The WikiWeek: March 4, 2011

The WikiWeek: March 4, 2011



How Coca-Cola got embroiled in a fight between Muammar al-Qaddafi’s sons.

An aide to Kenyan President Mwai Kibaki tells U.S. diplomats that Kibaki is soft on corruption.

The Kenyan president’s mistress also has alleged links to mercenaries.


U.S. diplomats are nervous about China’s growing influence in the African telecom sector. Australia, meanwhile, is worried about Chinese encroachment on its own mining industries.


Mahmoud Ahmadinejad is the “George Steinbrenner of Iran.”



Twenty-two new charges have been filed against Pfc. Bradley Manning, including capital offenses — enough to send him to jail for life.

Manning’s lawyer says Manning has been subjected to degrading and inhuman conditions in jail, including being forced to sleep naked.

The Department of Defense won’t let Rep. Dennis Kucinich visit Manning in jail.

Did a WikiLeaks cable finally push the director of the London School of Economics to resign over the Saif al-Islam al-Qaddafi affair?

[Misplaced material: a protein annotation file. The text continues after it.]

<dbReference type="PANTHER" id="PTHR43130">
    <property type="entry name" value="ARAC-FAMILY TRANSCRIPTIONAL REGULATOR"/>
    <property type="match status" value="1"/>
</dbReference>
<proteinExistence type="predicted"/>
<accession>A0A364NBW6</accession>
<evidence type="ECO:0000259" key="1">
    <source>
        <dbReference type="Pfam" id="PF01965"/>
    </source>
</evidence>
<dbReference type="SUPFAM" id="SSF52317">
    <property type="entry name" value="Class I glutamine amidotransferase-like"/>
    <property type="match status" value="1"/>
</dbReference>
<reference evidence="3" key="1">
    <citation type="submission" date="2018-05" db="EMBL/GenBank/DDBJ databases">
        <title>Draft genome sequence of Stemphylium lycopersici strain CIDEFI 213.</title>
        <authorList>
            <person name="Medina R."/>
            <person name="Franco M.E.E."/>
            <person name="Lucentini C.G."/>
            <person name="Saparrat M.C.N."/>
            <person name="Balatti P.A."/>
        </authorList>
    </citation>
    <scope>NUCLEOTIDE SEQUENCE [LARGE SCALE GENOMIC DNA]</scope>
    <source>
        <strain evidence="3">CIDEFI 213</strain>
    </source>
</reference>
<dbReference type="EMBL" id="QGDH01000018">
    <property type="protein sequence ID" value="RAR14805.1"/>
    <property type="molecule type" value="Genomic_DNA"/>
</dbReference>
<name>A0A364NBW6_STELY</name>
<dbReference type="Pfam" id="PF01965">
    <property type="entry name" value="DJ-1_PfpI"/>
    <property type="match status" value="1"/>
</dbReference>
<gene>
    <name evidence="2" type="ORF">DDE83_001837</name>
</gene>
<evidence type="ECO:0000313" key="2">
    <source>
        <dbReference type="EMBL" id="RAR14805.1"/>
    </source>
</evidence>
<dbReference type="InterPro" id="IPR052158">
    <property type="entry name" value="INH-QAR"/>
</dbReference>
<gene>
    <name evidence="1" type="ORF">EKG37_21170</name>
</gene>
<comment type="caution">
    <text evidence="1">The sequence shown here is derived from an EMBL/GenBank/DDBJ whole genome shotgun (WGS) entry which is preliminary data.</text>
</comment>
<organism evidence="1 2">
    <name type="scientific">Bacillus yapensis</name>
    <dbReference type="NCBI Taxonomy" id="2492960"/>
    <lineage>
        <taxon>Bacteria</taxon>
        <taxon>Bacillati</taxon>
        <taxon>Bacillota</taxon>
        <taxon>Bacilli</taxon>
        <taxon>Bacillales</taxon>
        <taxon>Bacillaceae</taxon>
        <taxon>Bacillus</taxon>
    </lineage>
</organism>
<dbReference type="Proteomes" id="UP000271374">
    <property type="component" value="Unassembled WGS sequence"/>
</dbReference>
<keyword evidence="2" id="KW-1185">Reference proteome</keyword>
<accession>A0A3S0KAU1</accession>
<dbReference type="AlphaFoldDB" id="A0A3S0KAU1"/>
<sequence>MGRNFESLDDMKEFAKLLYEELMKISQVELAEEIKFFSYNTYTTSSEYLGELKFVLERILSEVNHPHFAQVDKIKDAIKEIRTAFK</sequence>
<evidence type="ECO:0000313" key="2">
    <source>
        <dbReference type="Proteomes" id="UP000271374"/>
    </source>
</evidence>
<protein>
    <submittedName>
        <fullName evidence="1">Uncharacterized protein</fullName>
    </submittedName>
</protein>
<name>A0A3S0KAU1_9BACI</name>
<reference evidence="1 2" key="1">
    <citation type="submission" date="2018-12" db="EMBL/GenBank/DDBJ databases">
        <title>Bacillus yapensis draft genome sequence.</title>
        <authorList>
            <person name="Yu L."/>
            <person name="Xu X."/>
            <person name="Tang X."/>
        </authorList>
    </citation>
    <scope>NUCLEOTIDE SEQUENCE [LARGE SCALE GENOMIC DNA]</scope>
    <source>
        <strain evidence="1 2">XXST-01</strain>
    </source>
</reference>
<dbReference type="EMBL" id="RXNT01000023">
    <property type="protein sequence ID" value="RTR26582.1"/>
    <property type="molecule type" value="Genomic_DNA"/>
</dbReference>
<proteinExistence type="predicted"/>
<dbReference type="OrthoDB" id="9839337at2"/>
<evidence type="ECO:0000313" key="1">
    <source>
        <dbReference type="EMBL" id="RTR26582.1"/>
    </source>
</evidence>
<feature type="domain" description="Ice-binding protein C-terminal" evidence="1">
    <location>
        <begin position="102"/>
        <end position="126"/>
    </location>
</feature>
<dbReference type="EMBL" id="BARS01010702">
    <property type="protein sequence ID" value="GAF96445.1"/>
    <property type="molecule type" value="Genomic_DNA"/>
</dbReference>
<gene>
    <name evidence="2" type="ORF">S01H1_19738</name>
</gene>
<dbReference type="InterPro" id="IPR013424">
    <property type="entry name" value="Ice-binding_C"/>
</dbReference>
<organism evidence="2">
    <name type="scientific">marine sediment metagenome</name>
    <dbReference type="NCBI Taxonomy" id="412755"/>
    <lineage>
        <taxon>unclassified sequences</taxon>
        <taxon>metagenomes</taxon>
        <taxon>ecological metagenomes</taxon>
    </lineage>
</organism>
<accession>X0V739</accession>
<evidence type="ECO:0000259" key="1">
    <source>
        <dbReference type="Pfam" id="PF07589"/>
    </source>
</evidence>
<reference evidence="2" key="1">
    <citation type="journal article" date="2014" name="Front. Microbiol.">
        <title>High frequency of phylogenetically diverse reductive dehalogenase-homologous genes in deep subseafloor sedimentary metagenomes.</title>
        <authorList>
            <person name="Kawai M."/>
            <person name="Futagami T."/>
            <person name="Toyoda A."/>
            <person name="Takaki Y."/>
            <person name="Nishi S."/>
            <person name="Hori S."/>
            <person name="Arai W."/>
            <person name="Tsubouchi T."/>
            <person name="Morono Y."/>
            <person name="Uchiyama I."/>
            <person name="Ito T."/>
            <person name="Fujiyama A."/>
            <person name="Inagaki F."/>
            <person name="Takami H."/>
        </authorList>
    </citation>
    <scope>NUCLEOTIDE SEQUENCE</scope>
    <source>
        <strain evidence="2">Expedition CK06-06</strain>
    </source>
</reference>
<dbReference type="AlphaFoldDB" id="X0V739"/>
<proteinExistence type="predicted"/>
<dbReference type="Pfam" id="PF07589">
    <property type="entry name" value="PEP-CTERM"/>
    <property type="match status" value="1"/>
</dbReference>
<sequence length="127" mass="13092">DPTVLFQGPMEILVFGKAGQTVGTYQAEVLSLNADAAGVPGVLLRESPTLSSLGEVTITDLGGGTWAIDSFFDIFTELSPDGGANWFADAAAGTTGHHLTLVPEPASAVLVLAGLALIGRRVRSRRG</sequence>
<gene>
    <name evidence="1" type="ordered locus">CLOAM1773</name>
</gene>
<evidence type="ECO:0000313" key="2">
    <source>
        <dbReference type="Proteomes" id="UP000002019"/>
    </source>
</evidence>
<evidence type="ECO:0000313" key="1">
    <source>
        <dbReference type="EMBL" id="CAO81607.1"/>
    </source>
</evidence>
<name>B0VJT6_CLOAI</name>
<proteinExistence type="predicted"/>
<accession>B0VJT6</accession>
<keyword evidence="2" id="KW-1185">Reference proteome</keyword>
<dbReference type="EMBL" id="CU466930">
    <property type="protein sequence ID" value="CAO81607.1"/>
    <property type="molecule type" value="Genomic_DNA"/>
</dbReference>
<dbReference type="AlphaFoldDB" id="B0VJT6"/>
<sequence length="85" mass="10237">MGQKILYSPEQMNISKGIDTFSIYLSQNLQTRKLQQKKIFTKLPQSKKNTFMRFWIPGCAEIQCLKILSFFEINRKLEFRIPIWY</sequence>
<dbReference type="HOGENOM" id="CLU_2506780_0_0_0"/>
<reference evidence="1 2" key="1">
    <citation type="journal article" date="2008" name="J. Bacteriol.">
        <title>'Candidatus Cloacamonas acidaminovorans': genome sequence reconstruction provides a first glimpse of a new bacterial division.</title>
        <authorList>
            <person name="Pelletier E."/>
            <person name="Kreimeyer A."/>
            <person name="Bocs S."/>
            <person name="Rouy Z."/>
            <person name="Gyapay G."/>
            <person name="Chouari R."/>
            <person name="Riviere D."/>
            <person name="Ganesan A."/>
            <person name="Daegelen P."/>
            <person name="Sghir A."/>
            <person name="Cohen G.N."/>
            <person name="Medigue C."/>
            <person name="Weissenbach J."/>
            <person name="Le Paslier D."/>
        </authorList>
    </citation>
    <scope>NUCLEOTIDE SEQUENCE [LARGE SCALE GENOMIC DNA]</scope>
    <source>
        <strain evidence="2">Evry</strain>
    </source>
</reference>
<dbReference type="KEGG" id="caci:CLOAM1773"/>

Mexican President Felipe Calderon says WikiLeaks disclosures have caused “severe damage” to U.S.-Mexico relationship.

Julian Assange appeals his extradition to Sweden on sex assault charges.

PayPal has a change of heart about letting people give Assange money.

Anonymous manages to force its nemesis HBGary Federal CEO Aaron Barr out of his job, moves on to bugging the Koch brothers.

Julian Assange wants to trademark his name.

Assange is, or maybe isn’t, an anti-semite.



What’s at stake for American journalists if Assange is prosecuted.

Why Assange is ruining WikiLeaks.

Why the best way for the U.S. government to prevent the next WikiLeak is less secrecy.